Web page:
Upon receipt of a FOIA request, DON activities shall:
(a) Review the request to ensure it meets the minimum requirements of the FOIA to be processed.
(1)Minimum requirements of a FOIA request. A request must be in writing; cite or imply FOIA; reasonably describe the records being sought so that a knowledgeable official of the agency can conduct a search with reasonable effort; and if fees are applicable, the requester should include a statement regarding willingness to pay all fees or those up to a specified amount or request a waiver or reduction of fees.
(2) If a request does not meet the minimum requirements of the FOIA, DON activities shall apprise the requester of the defect and assist him/her in perfecting the request.
Note to paragraph (a)(2):
The statutory 20 working day time limit applies upon receipt of a “perfected” FOIA request.
(b) When a requester or his/her attorney requests personally identifiable information in a record, the request may require a notarized signature or a statement certifying under the penalty of perjury that their identity is true and correct. Additionally, written consent of the subject of the record is required for disclosure from a Privacy Act System of records, even to the subject's attorney.
(c)Review description of requested record(s).
(1) The FOIA requester is responsible for describing the record he/she seeks so that a knowledgeable official of the activity can locate the record with a reasonable amount of effort. In order to assist DON activities in conducting more timely searches, a requester should endeavor to provide as much identifying information as possible. When a DON activity receives a request that does not reasonably describe the requested record, it shall notify the requester of the defect in writing. The requester should be asked to provide the type of information outlined in this paragraph. DON activities are not obligated to act on the request until the requester responds to the specificity letter. When practicable, DON activities shall offer assistance to the requester in identifying the records sought and in reformulating the request to reduce the burden on the agency in complying with the FOIA. The following guidelines are provided to deal with generalized requests and are based on the principle of reasonable effort. Descriptive information about a record may be divided into two broad categories.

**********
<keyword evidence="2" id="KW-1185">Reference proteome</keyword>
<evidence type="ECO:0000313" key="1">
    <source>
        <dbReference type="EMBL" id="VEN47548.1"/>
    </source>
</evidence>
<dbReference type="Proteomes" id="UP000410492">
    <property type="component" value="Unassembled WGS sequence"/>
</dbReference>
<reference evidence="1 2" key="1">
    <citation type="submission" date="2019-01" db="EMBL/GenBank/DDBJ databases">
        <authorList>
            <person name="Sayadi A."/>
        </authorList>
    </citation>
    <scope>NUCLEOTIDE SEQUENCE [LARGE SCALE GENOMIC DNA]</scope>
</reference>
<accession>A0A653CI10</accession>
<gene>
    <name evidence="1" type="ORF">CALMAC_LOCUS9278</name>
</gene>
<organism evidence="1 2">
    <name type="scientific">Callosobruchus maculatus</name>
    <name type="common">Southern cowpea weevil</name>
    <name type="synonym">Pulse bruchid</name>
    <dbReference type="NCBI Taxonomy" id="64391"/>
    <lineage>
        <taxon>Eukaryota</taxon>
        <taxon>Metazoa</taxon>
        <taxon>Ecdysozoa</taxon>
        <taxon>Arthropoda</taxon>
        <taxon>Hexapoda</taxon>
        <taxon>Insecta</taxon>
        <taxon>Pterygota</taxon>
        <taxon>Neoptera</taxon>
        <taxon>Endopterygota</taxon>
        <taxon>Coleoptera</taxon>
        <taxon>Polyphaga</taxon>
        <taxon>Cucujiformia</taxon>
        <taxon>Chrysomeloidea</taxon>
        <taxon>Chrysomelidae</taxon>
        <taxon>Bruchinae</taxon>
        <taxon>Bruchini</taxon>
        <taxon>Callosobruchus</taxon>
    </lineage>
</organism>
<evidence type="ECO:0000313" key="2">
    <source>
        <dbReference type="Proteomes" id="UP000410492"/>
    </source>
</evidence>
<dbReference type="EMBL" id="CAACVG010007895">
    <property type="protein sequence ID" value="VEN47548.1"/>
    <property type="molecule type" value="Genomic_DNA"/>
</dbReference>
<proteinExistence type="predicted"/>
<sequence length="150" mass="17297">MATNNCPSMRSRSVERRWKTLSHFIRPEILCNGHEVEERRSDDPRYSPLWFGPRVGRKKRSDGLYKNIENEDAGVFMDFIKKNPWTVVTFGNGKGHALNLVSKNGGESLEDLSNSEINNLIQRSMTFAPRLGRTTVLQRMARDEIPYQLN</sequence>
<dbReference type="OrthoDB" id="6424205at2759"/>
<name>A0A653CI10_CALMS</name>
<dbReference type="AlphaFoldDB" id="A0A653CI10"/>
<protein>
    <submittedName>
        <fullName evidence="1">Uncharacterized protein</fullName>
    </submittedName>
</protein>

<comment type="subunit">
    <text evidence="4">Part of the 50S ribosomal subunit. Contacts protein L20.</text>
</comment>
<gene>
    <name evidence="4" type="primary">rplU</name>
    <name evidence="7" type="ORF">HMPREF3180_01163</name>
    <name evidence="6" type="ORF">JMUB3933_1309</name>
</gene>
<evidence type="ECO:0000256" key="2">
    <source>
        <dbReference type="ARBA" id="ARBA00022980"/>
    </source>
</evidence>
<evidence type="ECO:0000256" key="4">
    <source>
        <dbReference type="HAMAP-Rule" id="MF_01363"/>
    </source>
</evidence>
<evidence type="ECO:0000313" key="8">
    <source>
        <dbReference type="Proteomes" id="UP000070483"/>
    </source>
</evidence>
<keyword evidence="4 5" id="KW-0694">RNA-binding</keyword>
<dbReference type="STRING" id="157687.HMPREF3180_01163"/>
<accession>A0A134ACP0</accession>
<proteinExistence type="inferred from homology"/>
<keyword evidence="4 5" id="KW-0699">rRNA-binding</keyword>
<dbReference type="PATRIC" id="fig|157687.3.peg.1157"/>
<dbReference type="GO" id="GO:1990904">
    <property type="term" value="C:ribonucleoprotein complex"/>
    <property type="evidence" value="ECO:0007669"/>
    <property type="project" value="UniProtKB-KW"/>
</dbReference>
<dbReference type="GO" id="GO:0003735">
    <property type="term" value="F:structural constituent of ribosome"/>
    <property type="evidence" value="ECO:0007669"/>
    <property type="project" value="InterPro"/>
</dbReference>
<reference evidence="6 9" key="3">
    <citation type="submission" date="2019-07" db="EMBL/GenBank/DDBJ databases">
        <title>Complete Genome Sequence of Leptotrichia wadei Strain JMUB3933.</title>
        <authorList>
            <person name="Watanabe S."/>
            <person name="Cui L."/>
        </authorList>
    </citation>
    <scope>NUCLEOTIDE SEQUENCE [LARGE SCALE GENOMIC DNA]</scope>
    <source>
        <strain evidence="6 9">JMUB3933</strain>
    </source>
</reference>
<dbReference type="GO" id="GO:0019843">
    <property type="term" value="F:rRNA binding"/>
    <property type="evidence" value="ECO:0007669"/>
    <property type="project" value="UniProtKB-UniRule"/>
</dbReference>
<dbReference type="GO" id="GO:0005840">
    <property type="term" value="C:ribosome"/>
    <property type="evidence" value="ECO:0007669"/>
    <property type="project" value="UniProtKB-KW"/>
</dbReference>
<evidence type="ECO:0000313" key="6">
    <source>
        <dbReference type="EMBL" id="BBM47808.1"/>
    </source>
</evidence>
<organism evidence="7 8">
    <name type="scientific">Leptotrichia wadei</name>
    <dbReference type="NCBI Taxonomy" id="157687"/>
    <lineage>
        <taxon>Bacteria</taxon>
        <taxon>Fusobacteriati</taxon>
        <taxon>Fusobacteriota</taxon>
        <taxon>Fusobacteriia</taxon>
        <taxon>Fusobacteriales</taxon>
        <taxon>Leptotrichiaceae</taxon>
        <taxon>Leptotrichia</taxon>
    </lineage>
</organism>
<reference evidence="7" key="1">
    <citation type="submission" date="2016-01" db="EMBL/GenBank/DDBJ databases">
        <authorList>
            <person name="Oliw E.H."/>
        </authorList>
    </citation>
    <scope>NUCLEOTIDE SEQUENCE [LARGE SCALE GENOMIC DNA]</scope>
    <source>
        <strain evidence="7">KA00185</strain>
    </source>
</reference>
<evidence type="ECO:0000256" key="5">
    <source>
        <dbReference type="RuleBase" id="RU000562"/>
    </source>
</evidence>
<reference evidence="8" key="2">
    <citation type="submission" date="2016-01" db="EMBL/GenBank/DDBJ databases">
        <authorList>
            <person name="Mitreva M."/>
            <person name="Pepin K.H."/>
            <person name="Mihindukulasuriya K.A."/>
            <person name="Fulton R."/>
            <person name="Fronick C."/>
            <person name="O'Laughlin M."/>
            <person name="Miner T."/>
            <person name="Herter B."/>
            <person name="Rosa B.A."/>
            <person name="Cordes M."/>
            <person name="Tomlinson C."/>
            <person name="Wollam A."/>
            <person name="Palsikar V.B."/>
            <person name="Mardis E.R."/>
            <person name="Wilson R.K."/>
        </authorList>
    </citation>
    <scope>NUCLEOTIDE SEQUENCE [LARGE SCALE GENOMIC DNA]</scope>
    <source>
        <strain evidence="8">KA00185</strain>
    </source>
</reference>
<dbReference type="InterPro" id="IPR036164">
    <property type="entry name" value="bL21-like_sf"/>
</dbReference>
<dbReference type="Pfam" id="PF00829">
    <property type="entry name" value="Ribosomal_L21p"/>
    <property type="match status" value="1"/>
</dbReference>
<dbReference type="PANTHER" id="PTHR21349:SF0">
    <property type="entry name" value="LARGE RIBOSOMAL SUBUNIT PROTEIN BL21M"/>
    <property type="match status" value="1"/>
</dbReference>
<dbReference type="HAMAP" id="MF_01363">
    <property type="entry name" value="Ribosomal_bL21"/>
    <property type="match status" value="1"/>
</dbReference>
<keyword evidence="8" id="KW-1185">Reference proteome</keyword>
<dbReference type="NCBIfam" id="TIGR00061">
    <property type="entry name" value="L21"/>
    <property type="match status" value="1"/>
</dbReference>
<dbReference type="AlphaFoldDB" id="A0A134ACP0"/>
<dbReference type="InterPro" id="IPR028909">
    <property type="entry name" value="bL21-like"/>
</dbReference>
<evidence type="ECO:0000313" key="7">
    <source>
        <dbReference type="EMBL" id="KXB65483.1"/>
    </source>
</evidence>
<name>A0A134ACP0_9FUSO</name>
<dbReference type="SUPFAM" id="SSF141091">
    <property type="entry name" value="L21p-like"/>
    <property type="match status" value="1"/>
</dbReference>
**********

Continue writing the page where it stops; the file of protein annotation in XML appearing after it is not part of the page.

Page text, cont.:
(i) Category I is file-related and includes information such as type of record (for example, memorandum), title, index citation, subject area, date the record was created, and originator.
(ii) Category II is event-related and includes the circumstances that resulted in the record being created or the date and circumstances surrounding the event the record covers.
(2) Generally, a record is not reasonably described unless the description contains sufficient Category I information to permit the conduct of an organized, non random search based on the DON activity's filing arrangements and existing retrieval systems, or unless the record contains sufficient Category II information to permit inference of the Category I elements needed to conduct such a search.
(3) The following guidelines deal with requests for personal records: Ordinarily, when personal identifiers are provided solely in connection with a request for records concerning the requester, only records in Privacy Act system of records that can be retrieved by personal identifiers need be searched. However, if a DON activity has reason to believe that records on the requester may exist in a record system other than a PA system, the DON activity shall search the system under the provisions of the FOIA. In either case, DON activities may request a reasonable description of the records desired before searching for such records under the provisions of the FOIA and the PA. If the records are required to be released under the FOIA, the PA does not bar its disclosure.